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Flatbush man sentenced to 30 years for stabbing, shooting cops during Floyd protests

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NYPD Officers Randy Ramnarine (left) and Yayon Frantz Jean Pierre exit Brooklyn federal court after the sentencing of Dzenan Camovic, Sept. 21, 2022.
Photo by Ben Brachfeld

A Flatbush man was sentenced to 30 years in federal prison Wednesday for stabbing and shooting at NYPD officers during the 2020 George Floyd protests.

Dzenan Camovic, 22, was handed the three-decade sentence behind bars by Judge Rachel Kovner, in front of an audience full of cops, on federal robbery and gun charges, in connection to the June 3, 2020 stabbing of one police officer and shooting of two others in Flatbush, during a period of widespread civil unrest in the five boroughs over police brutality and accountability.

The defendant, who was born in Germany to Bosnian immigrants, is set to be deported from the United States following his sentence, which will also include three years of supervised release.

Camovic pled guilty in March to both the federal charges and separate state charges of aggravated assault, firearm possession, and reckless endangerment. Per the terms of his plea agreement, he was also sentenced to 30 years Wednesday in state court, which he is to serve concurrently with the federal sentence. Judge Kovner agreed to credit Camovic for time served for the 27 months he has already been in custody.

Prosecutors charged that Camovic was standing at the corner of Flatbush and Church avenues late at night, during a citywide curfew, and lunged at two NYPD officers on an “anti-looting” patrol, stabbing Officer Yayon Frantz Jean Pierre in the neck. He then allegedly rushed the other officer, Randy Ramnarine, and threw his knife at him.

Ramnarine tripped after firing his gun, resulting in a tussle with Camovic that ended with the perp retrieving the cop’s service weapon. He fired the gun at Ramnarine and struck him in the hand, and fired at additional cops responding to the chaos; another officer was also shot in the hand.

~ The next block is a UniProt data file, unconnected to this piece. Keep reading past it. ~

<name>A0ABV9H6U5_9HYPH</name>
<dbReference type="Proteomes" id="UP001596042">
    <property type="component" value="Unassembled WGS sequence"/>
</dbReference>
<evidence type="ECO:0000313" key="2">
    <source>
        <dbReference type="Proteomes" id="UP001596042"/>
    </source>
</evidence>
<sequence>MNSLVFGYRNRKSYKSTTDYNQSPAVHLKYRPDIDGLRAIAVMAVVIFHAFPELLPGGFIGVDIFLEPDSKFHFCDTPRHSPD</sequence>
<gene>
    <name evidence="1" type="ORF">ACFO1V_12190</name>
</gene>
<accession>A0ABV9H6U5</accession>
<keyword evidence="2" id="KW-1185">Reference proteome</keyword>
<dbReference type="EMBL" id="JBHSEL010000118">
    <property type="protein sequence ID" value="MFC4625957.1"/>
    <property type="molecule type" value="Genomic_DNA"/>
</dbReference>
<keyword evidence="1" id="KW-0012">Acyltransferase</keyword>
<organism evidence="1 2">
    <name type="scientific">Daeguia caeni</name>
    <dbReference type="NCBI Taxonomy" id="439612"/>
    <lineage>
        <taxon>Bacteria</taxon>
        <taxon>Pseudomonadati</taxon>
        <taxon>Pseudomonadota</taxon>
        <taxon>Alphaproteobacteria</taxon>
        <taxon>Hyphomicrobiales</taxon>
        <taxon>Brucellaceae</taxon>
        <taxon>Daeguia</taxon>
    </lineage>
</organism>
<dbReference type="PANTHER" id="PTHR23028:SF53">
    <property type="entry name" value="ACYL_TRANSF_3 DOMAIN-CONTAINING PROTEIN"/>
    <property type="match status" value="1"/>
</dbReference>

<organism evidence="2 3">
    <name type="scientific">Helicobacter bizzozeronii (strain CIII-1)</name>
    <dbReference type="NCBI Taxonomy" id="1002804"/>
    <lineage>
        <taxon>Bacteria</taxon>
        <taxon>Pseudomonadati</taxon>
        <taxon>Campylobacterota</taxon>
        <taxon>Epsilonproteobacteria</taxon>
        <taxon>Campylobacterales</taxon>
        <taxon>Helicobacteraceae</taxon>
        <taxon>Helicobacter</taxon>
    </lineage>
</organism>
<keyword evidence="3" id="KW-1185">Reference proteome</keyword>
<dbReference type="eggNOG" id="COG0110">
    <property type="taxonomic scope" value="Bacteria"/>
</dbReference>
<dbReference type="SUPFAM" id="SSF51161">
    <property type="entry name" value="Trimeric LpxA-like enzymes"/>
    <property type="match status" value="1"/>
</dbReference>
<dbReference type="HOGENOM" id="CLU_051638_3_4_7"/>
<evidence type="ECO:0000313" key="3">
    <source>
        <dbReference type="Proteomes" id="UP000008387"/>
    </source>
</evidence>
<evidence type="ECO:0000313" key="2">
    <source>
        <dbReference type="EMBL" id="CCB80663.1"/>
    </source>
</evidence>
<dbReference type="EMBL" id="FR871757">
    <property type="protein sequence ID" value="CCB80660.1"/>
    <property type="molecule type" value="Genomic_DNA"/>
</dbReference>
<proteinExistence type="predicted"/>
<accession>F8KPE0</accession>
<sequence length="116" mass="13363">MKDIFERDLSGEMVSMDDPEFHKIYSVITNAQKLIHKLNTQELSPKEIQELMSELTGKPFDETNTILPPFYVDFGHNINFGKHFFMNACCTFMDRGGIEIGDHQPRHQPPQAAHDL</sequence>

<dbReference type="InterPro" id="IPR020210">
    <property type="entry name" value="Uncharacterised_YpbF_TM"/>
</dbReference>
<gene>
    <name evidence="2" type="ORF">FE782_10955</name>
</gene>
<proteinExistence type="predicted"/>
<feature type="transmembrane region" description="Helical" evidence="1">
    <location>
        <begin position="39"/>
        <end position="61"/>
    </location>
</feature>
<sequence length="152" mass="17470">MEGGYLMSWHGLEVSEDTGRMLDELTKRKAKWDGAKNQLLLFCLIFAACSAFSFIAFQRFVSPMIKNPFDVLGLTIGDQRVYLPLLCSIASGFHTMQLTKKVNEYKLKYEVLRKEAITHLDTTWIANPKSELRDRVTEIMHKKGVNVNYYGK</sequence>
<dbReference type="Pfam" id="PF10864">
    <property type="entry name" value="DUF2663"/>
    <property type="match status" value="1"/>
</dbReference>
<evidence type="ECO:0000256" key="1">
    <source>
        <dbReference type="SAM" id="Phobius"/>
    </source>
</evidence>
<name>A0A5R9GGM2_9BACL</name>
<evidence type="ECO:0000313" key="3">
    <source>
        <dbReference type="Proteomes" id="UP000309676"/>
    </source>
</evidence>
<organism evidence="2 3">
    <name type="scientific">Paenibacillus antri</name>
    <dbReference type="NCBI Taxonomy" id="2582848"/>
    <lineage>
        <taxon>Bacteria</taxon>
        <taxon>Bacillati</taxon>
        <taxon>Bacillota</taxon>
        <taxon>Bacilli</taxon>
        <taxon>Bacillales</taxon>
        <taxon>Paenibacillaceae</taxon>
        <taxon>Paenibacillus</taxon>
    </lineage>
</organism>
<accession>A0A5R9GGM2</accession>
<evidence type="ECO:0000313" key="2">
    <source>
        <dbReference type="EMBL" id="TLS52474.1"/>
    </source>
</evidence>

Officers ultimately shot and incapacitated Camovic, who was taken to Kings County Hospital to treat his wounds.

A search warrant later turned up what prosecutors described as “a significant volume of radical jihadist propaganda,” arguing they suggested Camovic was aligned with ISIS and intended the attack as terrorism. Artie McConnell, one of the prosecutors on the case, described Camovic’s motives as “jihadist fantasy.”

Camovic was “fully intending that night to kill as many police officers as possible,” McConnell told the judge. “It’s a miracle that no one here was killed.”

Camovic’s attorney, Robert Stahl, argued to the judge that his client had a history of undiagnosed depression and anxiety, and posited that Camovic was more interested in killing himself that night than others. He described the incident as a “tragic mistake in judgment.”

The judge agreed to recommend that Camovic be incarcerated at Federal Medical Center, Devens in Massachusetts, where his lawyers said he would be able to get psychological treatment. His ultimate assignment will be up to the federal Bureau of Prisons.

In contrast to Camovic, no NYPD officers have lost their jobs for misconduct and brutality against protesters during the Floyd protests. The only cop facing criminal charges, Vincent D’Andraia, recently saw his criminal charges for shoving a protester to the curb near the Barclays Center dropped.

The Civilian Complaint Review Board in May recommended discipline against 145 officers for their actions during the Floyd protests, including driving squad cars into crowds of protesters, illegal “kettling,” and arresting legal observers and journalists. Only a handful have faced departmental discipline.

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